Well, you’ll have to bear with me–I am spending a lot of time with twist rings because there’s so much potential for representing real particles, and I just recently had a remarkable insight! The original work I did on charge loops petered out because it ran into problems explaining multi-particle interactions, and it wasn’t possible to model the four electron types (spin-up electron, spin-down electron, spin-up positron, spin-down positron). The twist ring works in both of these situations, and brings a lot more to the table–such as explaining why photons are quantized without limiting possible frequencies (integral number of twists required).

I had been concerned with any ring model of the electron because I could not see how a scale-less system could produce a particle with a constant energy/wave frequency as a ring–but now I see a possibility, one that also has the potential to derive the particle displacement response to a force. This, of course, means that twist rings have a way of having inertial properties–that is, mass.

But, let’s look at the radius of a ring. Charge loops and twist rings both have the experimental problem of not being the point kernels we see in accelerator experiments. It should be obvious that a point kernel is not possible under the Heisenberg Uncertainty relation, but Standard Model physicists do not consider that a fatal objection, just something we don’t understand yet. The only way I can see any ring solution being acceptable is if rings distort to narrow ovals as they are accelerated (and interestingly enough, using the semiclassical Compton radius in such a situation results in a ring that exactly obeys the Heisenberg relation Dx * Dy = h). As the particle approaches the speed of light, the ring becomes almost a straight line and thus could look like a point without violating the Heisenberg relation (in fact, could explain why the Heisenberg relation is true!).

Nevertheless, there is another problem with any ring solution that goes beyond why do experiments seem to show point sources for electrons: If it is a ring, why do electrons only have one possible radius? Why are there no stable particles that have 1.1 times the mass of an electron just by decreasing the ring wave frequency a bit and increasing the ring radius a bit? Valid stable rings of any diameter should be possible if we look at twist rings as systems of single cycle standing waves, where there are momentum (centripetal) and electrostatic forces in balance.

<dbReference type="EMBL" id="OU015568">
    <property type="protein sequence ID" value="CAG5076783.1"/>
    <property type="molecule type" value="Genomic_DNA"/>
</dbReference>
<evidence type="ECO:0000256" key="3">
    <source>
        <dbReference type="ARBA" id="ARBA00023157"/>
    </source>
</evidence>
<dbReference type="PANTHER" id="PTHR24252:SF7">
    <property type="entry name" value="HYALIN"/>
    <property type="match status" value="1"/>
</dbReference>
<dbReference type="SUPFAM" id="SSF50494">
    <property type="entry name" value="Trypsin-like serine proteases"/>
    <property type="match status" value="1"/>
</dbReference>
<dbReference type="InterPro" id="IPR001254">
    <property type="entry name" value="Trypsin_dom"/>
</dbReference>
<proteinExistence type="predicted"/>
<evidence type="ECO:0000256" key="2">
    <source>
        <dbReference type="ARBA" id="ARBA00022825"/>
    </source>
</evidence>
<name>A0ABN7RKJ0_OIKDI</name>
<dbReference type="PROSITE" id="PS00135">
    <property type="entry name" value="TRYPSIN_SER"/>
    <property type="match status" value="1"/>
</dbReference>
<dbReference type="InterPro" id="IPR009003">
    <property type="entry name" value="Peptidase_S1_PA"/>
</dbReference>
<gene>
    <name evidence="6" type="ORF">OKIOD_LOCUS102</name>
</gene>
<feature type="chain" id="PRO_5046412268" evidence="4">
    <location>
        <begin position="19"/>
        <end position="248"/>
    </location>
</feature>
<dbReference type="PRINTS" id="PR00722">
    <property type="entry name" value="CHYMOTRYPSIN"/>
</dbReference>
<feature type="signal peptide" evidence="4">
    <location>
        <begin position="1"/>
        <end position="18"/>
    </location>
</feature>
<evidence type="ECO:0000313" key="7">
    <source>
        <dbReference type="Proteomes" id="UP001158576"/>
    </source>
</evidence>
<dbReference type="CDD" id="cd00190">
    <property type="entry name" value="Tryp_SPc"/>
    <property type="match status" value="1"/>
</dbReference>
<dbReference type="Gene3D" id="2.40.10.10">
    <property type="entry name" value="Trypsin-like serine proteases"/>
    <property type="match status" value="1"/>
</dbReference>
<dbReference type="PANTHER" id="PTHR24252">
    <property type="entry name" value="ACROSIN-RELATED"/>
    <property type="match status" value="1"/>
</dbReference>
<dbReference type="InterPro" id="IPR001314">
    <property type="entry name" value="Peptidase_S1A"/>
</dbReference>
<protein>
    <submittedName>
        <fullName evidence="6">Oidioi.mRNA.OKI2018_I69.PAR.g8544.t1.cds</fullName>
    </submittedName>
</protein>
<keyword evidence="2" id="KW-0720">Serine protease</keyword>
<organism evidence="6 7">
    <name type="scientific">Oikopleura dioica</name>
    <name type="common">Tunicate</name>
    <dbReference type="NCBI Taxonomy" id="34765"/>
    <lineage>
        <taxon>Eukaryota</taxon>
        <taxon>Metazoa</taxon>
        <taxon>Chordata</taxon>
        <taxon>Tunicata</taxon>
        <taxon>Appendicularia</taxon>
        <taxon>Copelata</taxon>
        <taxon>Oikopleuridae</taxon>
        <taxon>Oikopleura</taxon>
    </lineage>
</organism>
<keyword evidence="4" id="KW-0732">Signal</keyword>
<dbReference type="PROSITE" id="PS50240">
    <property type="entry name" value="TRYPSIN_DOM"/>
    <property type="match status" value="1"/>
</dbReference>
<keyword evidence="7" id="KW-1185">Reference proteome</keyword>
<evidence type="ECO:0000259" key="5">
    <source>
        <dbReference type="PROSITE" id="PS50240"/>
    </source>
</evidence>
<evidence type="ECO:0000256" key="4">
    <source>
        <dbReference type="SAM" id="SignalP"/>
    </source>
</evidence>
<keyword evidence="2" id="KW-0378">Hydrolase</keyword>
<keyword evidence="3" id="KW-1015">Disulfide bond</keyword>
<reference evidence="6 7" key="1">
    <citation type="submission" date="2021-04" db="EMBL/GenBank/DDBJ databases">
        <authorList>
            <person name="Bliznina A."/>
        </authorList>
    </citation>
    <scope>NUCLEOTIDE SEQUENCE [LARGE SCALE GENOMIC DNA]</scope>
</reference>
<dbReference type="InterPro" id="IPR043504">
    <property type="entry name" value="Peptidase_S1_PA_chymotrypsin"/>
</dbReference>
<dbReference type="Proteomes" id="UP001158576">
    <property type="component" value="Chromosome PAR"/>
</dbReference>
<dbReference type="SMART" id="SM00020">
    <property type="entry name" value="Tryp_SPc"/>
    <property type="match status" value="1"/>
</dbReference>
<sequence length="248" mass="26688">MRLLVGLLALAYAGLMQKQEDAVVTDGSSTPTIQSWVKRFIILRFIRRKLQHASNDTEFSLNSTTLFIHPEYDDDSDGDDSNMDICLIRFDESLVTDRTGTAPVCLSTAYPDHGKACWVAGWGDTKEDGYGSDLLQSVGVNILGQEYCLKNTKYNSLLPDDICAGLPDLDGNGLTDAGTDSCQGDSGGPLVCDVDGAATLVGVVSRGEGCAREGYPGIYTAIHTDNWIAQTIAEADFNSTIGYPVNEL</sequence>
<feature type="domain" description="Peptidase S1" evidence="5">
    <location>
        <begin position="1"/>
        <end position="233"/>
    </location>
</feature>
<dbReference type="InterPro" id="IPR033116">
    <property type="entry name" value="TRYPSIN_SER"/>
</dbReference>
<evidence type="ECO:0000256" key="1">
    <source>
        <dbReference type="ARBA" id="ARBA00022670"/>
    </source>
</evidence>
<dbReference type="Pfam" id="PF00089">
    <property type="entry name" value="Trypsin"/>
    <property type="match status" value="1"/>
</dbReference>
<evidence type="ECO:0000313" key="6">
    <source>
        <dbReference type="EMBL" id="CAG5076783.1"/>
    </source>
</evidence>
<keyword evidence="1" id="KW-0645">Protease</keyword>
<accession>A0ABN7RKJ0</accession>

I suddenly realized that I had been assuming a momentum element that, in the case of a twist ring model, isn’t a valid assumption–nowhere in that model is there a means of expressing momentum. I could fell two birds with one stone if I got rid of that assumption, because it turns out that twist rings do have counter-balancing forces without need for momentum, and this has the potential of then deriving the particle momentum and hence its mass. Unlike charge loops, twist rings have intra-particle electrostatic *and* magnetic forces at play, and they counteract each other in a stable way, it is not metastable: Since magnetic forces drop off as 1/r^3, and electrostatic forces drop off as 1/r^2, there are two extremely important results that not only guarantee that there is only one stable radius, but it guarantees that a twist ring that gets a little too big has a correcting attractive force to reduce its size, and a particle that gets a little too small gets a correcting repulsive force that lets the particle ring get a little bigger. Take a look, it’s fascinating–if the radius gets bigger, the 1/r^2 term, which is the attractive electrostatic force, predominates over the 1/r^3 term, but when the radius gets smaller, the repulsive magnetic force that goes as 1/r^3 predominates over the 1/r^2. The twist ring has one fixed radius set by opposing electrostatic and magnetic forces, and it is self-correcting. The twist ring could be the solution that gives us the God frequency (mass of the electron). I should now be able to use the behavior of a twist ring in an electric (or magnetic field) to derive the inertial response using F = Eq = ma, and from there derive the mass and momentum of the particle.

Wow. I have to think about that for a while. I bet there is not one single person in the universe that believes what I said has truth to it! I’m not even sure I do either, but it’s an astonishing revelation!

Agemoz

Tags: twist ring

## Leave a Reply